Scammers beware – there’s a CROC about to bite back

AUSTRALIA is one of the top five countries in the world targeted by cybercriminals and, according to the federal government’s Australian Cyber Security Centre (ACSC), a staggering $33 billion was lost to cybercrime last financial year (ACSC annual cyber threat report, – July 2020-June 2021).

Caloundra-based national not-for-profit online identity and cyber scam service IDCARE is fighting back and has launched an outreach clinic to support people in the regions and raise awareness about protection from scammers.

Managing director and founder of IDCARE Dr David Lacey recently gave federal Minister for Home Affairs Karen Andrews and local Member for Fisher Andrew Wallace a tour of the mobile cyber support units which will deliver a regions-focused initiative called Cyber Resilience Outreach Clinics (CROC).

CROC vehicles will travel through regional and outback communities to alert vulnerable communities to the risks posed by online crime.

The clinics raise awareness of common types of scams, how to recognise warning signs, and useful tips and techniques to stay cyber safe.

The travelling roadshow also provides a safe forum for people who have been victims of scammers to tell their stories and receive support.

It is partly funded by a $6 million grant through the federal government’s Cyber Security Strategy and in partnership with Westpac, Meta (formerly Facebook) and NBN Co.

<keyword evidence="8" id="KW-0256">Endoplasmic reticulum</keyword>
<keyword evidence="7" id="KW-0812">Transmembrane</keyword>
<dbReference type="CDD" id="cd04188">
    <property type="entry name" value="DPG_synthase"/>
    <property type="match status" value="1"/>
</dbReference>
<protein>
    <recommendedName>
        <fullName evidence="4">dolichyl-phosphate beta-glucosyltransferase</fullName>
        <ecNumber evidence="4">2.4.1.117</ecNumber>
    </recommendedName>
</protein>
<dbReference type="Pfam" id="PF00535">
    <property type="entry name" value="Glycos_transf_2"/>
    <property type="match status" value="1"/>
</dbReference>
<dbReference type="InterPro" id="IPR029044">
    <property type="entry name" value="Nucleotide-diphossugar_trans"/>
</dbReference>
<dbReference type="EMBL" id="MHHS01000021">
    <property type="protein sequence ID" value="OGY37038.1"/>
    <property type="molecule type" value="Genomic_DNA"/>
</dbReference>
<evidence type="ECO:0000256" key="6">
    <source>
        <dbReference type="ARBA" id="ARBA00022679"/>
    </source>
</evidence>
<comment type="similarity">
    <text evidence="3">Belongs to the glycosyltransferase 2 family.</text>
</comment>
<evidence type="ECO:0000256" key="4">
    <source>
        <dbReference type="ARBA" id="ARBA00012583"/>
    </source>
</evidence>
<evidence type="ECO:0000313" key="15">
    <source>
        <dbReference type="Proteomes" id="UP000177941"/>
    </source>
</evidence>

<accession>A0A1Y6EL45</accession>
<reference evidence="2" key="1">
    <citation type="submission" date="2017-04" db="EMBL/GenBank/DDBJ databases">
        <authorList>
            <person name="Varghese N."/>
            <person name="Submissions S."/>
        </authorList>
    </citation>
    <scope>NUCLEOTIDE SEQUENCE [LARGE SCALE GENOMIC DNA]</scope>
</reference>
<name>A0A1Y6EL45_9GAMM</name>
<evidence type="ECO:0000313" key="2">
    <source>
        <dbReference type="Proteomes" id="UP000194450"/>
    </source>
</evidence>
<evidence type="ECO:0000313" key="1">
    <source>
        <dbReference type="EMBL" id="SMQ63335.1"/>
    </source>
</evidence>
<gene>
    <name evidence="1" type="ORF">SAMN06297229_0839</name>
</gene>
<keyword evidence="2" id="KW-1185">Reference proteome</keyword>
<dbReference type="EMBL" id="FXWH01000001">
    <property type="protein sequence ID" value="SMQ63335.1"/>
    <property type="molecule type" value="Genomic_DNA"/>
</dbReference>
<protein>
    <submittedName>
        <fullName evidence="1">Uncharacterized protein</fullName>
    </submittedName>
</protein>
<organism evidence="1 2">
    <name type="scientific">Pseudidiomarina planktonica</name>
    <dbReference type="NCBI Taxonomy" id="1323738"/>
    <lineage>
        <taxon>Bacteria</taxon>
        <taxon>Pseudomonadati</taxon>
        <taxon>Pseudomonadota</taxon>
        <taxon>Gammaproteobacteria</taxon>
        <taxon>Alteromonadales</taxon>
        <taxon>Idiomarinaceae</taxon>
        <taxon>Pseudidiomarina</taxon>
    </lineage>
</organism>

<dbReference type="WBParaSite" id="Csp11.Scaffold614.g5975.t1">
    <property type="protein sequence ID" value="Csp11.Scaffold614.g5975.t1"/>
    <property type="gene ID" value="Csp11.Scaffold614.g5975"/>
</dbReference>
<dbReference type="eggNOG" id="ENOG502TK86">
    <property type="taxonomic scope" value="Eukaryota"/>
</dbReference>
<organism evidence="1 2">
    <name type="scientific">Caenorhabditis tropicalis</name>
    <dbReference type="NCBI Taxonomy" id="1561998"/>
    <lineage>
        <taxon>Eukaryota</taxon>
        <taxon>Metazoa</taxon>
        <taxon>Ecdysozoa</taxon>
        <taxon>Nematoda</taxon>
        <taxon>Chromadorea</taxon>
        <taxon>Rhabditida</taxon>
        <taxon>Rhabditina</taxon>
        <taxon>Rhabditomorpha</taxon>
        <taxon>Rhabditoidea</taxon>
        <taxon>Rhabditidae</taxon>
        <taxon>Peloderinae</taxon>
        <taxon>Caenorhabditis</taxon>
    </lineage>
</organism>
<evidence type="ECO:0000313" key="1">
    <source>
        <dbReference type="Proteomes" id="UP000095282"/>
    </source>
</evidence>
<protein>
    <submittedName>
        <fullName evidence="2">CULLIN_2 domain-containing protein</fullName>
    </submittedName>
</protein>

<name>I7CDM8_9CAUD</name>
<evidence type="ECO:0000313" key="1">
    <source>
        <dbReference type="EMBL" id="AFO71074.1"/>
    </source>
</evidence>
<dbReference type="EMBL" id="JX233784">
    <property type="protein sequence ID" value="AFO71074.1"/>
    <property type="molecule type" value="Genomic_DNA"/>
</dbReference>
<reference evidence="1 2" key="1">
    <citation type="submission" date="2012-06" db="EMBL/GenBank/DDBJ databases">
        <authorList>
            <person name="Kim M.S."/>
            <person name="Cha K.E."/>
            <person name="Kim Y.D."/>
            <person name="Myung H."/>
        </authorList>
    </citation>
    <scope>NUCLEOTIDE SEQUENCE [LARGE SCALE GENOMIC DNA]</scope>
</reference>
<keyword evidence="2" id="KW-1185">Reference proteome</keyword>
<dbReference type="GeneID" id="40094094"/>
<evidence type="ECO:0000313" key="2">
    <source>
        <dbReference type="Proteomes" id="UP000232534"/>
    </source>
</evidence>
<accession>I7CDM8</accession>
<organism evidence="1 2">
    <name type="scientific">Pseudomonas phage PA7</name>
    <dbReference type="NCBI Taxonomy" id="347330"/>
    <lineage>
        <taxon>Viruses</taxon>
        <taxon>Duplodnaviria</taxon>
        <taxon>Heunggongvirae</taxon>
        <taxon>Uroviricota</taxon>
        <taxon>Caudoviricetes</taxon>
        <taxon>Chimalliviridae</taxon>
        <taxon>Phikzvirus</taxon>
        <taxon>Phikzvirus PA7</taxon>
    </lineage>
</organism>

Dr Lacey said scammers had taken advantage of the opportunities the COVID crisis had presented.

“Demand for IDCARE’s services has increased by 43% in 2021,” Dr Lacey said.

“IDCARE has found Australians living in regional and remote communities experience nearly 40% more losses on average per (scam) event than their city counterparts.”

Mr Wallace said that the project would make a difference for ordinary Australians across the regions.

 “For years, IDCARE has been leading the way nationwide, helping hundreds of thousands of Australians all over the country to respond to the devastating effects of cybercrime,” he said.

“Now it is fantastic to see them taking that leadership on the road, reaching out to the regions and spreading the word in our most vulnerable communities.”

He said it would take the cyber-safety message to people in areas where scammers had caused financial and emotional harm.

Minister Andrews said support for victims of cybercrime was vital.

“I encourage all Australians to increase their awareness of cyber security threats and take action to secure themselves and their online data,” she said.

“Scams and cybercrime can affect any one of us anywhere as, unfortunately, too many people who live in rural and regional areas know too well.”

To find out more about IDCARE and its CROC initiative, go to

Main image: Andrew Wallace and IDCARE’s Dr David Lacey (centre) with Minister Karen Andrews at the launch of CROC